The report casts doubt on the promises of large global companies regarding net zero emissions

Companies’ plans to reduce greenhouse gas emissions are not achieving what is needed to combat climate change, as “major gaps in credibility” have been identified among the world’s largest companies, according to a new review of net zero efforts in the public and private sectors.

About half of Forbes 2000’s largest companies have not yet announced plans to reach a net zero – the point at which greenhouse gas emissions are offset by deep reductions in production and methods to absorb atmospheric carbon dioxide. Of the 702 companies with a zero goal, two-thirds have not made it clear how they intend to achieve that goal, Net Zero Tracker found in its annual report.

Net Zero Tracker, partly run by the UK-based Energy and Climate Information Unit (ECIU) and the University of Oxford, estimates publicly available data for around 200 countries and large public companies, including those in fossil fuels.

“We see a lot of problems with the credibility and the quality and robustness of these goals,” said co-author Frederic Hans, a climate policy analyst at the NewClimate Institute, the German think tank.

Many zero-target companies have not set any intermediate emission targets before 2050, the report said, “unacceptably low” if the world is to halve emissions over the next eight years, scientists say.

Carbon netting – or buying credits for reduced emissions elsewhere – has also been an important part of corporate strategies. Nearly 40% of Forbes 2000 companies with a net target target plan to use compensation, despite concerns about a lack of regulation.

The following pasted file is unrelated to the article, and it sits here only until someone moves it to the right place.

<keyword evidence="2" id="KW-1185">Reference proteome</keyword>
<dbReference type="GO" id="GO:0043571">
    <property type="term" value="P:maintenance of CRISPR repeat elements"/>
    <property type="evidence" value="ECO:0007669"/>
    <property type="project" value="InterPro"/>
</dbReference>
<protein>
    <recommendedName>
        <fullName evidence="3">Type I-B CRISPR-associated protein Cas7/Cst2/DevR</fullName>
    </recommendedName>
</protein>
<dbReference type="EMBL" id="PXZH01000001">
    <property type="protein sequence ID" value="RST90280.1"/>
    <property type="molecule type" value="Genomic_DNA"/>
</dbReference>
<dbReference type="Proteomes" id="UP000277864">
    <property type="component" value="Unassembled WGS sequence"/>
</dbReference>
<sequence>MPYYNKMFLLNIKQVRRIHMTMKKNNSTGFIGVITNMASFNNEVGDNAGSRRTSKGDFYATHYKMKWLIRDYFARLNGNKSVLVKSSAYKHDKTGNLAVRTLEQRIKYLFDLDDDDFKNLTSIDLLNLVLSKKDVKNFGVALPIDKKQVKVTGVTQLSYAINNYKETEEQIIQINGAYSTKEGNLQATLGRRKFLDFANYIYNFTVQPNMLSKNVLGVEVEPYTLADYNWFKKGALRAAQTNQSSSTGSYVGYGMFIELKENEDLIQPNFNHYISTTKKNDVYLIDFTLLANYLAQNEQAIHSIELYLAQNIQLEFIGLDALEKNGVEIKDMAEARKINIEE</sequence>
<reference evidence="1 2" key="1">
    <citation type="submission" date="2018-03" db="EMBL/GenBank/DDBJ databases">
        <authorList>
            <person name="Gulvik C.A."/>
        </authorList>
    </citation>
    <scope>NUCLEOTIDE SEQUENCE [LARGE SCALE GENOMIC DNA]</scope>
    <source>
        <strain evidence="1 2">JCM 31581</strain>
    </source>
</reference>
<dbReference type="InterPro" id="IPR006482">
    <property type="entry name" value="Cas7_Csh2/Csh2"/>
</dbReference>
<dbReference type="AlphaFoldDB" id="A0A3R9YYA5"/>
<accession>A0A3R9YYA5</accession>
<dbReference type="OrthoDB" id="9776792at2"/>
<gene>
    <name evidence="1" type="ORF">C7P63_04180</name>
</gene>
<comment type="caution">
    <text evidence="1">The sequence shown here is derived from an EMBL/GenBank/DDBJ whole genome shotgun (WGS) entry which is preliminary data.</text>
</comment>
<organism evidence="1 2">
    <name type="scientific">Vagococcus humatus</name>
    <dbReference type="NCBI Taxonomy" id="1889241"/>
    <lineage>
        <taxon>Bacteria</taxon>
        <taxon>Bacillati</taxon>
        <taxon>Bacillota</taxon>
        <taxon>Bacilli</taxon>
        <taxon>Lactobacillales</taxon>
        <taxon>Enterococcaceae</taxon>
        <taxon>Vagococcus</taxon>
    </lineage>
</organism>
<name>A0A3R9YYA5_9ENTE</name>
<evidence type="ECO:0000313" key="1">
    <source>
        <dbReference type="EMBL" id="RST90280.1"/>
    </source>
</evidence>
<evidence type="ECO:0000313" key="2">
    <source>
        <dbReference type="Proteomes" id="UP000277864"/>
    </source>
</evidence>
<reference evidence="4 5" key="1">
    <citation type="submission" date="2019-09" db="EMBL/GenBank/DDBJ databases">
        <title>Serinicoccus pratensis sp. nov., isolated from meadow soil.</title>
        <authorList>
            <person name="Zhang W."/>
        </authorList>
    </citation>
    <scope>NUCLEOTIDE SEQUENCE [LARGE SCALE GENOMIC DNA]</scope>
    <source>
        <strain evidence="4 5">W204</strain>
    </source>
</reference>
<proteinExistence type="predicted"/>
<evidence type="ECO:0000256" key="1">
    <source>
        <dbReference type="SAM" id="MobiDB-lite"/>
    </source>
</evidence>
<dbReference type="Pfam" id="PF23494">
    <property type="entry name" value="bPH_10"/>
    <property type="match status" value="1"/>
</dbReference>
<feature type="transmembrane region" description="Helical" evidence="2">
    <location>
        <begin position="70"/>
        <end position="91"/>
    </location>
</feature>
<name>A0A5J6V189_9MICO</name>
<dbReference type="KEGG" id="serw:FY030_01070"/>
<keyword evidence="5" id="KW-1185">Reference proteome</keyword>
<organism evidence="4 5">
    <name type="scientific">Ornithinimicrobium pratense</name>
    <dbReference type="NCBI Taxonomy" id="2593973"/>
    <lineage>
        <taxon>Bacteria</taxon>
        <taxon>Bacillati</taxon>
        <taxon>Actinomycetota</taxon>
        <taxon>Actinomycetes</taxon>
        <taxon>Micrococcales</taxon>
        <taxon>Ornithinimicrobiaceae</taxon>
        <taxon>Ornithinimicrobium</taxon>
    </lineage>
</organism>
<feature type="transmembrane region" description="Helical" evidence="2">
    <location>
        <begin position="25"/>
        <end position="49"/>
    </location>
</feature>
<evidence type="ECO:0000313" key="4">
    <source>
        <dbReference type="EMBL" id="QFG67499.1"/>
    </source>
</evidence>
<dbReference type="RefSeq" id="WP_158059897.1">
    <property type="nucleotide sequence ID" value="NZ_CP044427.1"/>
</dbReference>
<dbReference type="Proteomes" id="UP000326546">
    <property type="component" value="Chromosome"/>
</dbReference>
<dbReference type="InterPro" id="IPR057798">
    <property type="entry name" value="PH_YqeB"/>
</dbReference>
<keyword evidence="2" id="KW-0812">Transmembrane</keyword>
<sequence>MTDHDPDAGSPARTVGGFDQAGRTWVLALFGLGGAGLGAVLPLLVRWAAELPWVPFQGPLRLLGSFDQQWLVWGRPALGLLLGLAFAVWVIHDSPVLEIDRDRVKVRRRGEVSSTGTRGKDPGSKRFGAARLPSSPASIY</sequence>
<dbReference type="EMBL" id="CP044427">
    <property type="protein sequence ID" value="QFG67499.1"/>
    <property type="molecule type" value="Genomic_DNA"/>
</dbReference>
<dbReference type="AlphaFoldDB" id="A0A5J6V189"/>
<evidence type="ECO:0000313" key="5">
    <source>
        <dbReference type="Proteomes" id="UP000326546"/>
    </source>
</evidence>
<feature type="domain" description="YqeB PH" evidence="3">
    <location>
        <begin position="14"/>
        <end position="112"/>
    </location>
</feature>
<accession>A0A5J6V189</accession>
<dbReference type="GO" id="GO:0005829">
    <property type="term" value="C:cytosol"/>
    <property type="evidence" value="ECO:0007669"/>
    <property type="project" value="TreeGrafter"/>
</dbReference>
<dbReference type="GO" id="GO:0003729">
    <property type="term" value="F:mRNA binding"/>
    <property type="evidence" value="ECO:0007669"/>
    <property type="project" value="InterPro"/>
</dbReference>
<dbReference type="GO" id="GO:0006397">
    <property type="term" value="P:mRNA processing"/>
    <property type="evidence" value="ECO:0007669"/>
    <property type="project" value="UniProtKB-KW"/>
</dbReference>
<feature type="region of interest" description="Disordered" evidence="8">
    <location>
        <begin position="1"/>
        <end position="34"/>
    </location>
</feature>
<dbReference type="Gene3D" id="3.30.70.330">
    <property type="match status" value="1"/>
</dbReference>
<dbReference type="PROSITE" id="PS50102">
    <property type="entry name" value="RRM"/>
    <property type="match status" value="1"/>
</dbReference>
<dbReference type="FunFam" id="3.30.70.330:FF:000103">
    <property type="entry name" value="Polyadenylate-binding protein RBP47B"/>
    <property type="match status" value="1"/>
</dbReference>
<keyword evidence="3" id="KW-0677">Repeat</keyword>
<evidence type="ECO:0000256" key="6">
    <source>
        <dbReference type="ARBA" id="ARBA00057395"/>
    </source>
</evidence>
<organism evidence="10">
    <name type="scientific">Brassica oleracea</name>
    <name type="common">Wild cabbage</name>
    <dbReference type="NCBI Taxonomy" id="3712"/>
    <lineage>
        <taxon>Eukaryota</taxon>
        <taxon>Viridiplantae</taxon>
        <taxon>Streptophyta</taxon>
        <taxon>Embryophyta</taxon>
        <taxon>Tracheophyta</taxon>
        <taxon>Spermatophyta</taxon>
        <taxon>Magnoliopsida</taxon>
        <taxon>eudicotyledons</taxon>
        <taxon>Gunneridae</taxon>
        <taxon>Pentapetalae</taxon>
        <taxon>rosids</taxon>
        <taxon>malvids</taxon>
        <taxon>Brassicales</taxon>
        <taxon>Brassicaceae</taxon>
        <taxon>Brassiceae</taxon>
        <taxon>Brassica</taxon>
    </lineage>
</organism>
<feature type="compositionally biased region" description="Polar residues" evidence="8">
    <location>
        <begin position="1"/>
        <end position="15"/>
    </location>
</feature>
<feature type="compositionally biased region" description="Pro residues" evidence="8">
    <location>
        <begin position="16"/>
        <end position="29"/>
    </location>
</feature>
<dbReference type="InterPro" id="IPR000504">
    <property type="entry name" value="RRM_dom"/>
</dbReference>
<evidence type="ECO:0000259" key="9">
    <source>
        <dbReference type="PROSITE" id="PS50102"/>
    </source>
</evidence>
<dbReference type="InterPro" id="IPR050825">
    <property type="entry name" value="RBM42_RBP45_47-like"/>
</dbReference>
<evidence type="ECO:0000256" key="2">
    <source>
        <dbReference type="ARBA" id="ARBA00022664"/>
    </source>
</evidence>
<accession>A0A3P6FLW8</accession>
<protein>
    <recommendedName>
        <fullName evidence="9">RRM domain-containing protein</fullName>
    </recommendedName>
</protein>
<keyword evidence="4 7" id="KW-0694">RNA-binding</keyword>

Governments will need to introduce legal standards and regulations to ensure net zero progress, said co-author John Lang of the ECIU. At the moment, companies are confused about what they need. “They don’t know what information needs to be disclosed,” he said.

At its Glasgow climate summit last year, the United Nations set up a group of experts to produce net zero standards for the private sector and analyze commitments. The European Union is also in the process of preparing netting standards without net worth, to be adopted in November. The current draft text prohibits companies from counting carbon offsets to zero.

“We need to have mandatory top-down regulations to enforce them,” Lang said. However, he doubted that this issue could be resolved before the next UN climate summit, “COP27”, in November in Sharm al-Sheikh, Egypt. “It probably won’t be possible to fix it before COP28” in 2023, he said. – Reverse

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